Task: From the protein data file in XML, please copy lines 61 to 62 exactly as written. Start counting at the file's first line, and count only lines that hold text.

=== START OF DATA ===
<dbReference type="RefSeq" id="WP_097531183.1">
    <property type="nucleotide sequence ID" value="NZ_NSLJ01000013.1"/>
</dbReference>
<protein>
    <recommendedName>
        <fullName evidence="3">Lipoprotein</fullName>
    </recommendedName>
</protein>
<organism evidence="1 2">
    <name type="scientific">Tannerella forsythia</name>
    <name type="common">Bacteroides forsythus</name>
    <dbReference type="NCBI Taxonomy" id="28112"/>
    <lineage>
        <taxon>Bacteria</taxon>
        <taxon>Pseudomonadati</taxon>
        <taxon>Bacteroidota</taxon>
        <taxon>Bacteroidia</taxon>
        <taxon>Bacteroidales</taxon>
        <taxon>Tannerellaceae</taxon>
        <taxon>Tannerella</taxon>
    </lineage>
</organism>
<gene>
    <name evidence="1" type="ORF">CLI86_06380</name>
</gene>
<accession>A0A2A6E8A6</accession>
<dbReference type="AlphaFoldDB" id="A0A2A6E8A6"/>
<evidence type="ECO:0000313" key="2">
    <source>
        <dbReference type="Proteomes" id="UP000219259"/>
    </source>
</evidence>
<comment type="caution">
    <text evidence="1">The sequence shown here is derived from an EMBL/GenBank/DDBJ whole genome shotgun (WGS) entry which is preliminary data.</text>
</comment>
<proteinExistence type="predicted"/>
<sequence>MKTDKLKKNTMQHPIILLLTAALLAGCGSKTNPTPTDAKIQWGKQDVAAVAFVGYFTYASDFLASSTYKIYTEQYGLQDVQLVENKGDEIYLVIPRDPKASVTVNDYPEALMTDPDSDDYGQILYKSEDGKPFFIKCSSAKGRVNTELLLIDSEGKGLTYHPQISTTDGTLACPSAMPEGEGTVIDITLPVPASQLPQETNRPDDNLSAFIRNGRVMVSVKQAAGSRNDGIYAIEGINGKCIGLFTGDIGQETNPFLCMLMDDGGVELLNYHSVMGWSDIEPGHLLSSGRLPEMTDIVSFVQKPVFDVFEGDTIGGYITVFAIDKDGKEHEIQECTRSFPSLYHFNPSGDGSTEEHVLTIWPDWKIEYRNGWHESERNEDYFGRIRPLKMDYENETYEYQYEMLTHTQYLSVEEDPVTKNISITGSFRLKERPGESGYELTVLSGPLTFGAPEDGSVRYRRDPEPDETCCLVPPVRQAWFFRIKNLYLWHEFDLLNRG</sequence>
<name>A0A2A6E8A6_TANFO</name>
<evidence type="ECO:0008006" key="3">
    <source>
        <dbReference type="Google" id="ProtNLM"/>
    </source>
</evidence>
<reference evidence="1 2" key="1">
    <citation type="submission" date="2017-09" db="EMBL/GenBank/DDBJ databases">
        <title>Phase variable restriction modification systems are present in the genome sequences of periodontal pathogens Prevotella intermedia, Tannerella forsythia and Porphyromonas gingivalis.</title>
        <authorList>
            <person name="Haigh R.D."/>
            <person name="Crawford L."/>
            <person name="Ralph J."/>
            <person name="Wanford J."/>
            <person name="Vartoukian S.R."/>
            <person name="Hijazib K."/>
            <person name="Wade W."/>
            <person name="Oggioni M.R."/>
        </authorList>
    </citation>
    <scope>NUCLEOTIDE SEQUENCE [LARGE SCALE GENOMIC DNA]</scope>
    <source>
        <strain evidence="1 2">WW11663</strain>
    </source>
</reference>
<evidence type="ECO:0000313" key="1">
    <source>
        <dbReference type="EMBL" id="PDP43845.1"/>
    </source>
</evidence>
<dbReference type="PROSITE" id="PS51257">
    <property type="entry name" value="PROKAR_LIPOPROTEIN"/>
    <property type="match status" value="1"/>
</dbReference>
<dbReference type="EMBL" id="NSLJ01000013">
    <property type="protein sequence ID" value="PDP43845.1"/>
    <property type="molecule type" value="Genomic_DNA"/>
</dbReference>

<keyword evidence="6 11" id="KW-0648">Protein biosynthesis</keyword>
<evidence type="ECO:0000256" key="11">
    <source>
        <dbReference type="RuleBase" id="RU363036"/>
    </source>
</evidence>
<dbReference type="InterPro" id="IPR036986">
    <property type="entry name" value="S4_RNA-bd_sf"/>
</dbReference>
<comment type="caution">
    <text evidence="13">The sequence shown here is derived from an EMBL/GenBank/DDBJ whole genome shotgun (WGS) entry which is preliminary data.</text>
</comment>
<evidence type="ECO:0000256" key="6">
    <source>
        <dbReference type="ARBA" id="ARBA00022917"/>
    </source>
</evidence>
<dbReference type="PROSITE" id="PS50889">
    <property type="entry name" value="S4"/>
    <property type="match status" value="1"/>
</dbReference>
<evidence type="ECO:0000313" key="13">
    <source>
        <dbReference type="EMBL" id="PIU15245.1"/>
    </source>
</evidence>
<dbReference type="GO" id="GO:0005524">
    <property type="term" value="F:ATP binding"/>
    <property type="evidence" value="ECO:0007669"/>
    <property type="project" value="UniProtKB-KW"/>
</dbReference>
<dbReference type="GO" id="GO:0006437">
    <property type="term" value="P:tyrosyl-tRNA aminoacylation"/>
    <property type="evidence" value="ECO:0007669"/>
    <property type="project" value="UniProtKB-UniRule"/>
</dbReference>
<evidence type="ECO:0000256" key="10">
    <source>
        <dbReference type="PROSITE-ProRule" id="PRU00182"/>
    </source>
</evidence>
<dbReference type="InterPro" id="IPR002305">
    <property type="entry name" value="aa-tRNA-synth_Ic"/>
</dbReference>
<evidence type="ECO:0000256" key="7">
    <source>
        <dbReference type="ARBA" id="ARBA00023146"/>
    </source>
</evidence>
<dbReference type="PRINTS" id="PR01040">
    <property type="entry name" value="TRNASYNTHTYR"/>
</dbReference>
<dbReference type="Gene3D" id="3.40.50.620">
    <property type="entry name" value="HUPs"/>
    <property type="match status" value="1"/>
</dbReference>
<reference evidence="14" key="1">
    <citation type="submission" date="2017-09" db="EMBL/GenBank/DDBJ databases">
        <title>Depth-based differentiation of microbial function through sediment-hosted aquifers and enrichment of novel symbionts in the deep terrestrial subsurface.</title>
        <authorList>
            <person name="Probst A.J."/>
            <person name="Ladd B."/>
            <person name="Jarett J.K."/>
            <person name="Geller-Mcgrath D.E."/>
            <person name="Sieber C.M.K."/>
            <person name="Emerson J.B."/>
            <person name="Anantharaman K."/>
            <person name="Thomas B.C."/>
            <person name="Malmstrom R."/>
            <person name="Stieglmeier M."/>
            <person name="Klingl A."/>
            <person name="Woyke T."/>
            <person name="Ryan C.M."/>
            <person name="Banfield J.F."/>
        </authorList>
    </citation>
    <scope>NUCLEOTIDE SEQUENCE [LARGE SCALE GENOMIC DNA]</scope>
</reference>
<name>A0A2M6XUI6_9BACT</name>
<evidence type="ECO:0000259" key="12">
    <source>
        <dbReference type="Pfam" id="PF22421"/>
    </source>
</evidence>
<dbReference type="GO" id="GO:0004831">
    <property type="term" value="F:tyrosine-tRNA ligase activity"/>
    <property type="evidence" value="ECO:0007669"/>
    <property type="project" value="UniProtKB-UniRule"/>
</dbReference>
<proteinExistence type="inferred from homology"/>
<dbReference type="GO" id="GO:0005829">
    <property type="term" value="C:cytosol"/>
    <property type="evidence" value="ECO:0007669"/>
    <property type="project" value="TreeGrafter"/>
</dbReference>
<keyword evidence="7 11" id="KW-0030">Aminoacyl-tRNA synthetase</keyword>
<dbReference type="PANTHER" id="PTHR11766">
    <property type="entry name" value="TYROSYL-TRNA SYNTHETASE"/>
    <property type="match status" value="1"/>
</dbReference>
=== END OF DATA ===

    </source>
</reference>